Cell Modification in 3D: a new Paradigm in the Creation of Living Cell-Biomaterial Composites

Lead Research Organisation: University of Southampton
Department Name: Development Origin of Health and Disease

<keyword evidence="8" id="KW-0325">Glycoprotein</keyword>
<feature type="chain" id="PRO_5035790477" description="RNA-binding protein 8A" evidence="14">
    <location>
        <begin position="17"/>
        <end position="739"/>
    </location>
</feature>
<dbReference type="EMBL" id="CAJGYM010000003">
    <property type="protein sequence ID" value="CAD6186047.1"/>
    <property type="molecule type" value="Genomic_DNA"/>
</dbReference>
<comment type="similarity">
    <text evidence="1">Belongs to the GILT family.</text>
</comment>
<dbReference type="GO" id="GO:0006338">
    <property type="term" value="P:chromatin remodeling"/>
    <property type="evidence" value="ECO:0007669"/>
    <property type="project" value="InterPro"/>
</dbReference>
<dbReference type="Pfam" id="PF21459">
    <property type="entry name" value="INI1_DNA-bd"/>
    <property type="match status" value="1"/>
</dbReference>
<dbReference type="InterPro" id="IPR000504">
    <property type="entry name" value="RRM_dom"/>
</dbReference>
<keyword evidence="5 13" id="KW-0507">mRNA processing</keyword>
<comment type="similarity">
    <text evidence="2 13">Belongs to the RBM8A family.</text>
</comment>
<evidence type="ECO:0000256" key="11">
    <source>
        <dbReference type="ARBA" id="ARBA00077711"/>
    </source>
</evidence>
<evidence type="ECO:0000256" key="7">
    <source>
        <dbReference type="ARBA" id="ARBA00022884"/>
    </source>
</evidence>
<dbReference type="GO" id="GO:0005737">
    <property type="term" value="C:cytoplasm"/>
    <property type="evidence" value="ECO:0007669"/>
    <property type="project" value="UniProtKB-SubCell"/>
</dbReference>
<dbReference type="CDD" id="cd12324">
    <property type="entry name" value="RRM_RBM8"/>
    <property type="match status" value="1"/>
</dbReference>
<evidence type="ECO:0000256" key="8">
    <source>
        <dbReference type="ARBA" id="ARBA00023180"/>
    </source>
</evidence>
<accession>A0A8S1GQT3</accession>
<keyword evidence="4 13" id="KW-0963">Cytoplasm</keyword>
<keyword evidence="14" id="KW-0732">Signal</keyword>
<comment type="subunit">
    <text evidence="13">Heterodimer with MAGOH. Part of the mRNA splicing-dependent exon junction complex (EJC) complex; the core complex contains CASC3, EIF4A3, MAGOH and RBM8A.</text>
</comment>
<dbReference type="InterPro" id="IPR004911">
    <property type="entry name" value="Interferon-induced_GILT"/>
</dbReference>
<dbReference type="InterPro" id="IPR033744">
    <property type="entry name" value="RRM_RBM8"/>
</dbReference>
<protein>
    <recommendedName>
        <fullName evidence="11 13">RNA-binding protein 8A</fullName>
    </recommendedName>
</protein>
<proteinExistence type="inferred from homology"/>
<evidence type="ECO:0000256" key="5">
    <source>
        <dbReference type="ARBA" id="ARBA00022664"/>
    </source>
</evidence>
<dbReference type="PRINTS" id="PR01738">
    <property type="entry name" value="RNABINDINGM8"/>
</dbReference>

Our aims are to develop new, improved materials and methods which will allow stem cells (mesenchymal; MSCs) to be manipulated to form bone tissue. We will do this using tiny (<100 nm; 1/1000 diameter human hair) calcium phosphate (hydroxyapatite; HAP) particles as vectors to carry specific biological molecules to the cells. To maximize the delivery of these chemical and genetic signals, the whole cell surface of each individual cell will be covered with the vectors (3D coating). Specifically, this will allow us to produce and grow self supporting, living bone tissue, either inside the body at the site of damage, or outside in culture dishes ready for implant. More generally, the improved efficiency and cost effectiveness of this approach will also enhance studies in the generation of other tissue types from MSCs (e.g. nerve and muscle) and in modifying other types of stem cell.Why mesenchymal stem cells?Stem cells have huge potential as therapeutic agents. Embryonic stem cells (ESC) have the potential to form all the major types of cell in the body, and are relatively easy to grow in culture. However, there are ethical and compatibility concerns with there use. Adult stem cells (ASC) can be harvested from specific tissue types (blood, nerves, skin), but the populations need to be expanded to get sufficient material for therapeutic use. In this regard, bone marrow mesenchymal stem cells (MSC) offer great hope for tissue engineering as methods for isolation and rapid cultivation are well established. They are natural precursors to bone, cartilage, fat and fibrous connective tissue formation. Thus they are already intensively studied as components of systems for replacing damaged bone tissues (e.g. restorative surgery). In addition the same person can be donor and recipient, thus alleviating the problems associated with ESCs.Why small hydroxyapatite particles?Hydroxyapatite is the chemical form of calcium phosphate found in bone, so it is compatible with the cells. The crystals of HAP in bone are also of a similar size (<100 nm). In addition, because the crystals are so small as well as coating the cell, some will be transported inside the cell. Thus the particles can be used to deliver information to the cell surface and interior.Why chemical and genetic signals?The key to using stem cells to regenerate tissue is the ability to persuade them to form the required type. There are two ways to manipulate these cells towards bone formation / direct genetic modification of the internal cell nucleus, or the use of indirect external stimuli such as chemicals secreted by other cells or present in the local cell environment, and physical contact with other cells.Why 3D coating?Bone-like cell behaviour is induced indirectly by adding expensive chemicals to the culture medium or adsorbing them onto the substrates. Direct genetic modification requires DNA to be delivered to the cell nucleus, typically by attachment to small carrier particles. For example, standard methods for gene delivery using HAP involve mixing the precursor chemicals together, then allowing the crystals that form to randomly settle on the cells like a snowstorm. There are two main factors which contribute to the inefficiency of both these current approaches; (a) the cells are adhered to a substrate, so not all the cell surface is available, and (b) the cells themselves are not targeted, so the additives are used at higher concentration than necessary. Both these problems should be alleviated by our proposed method.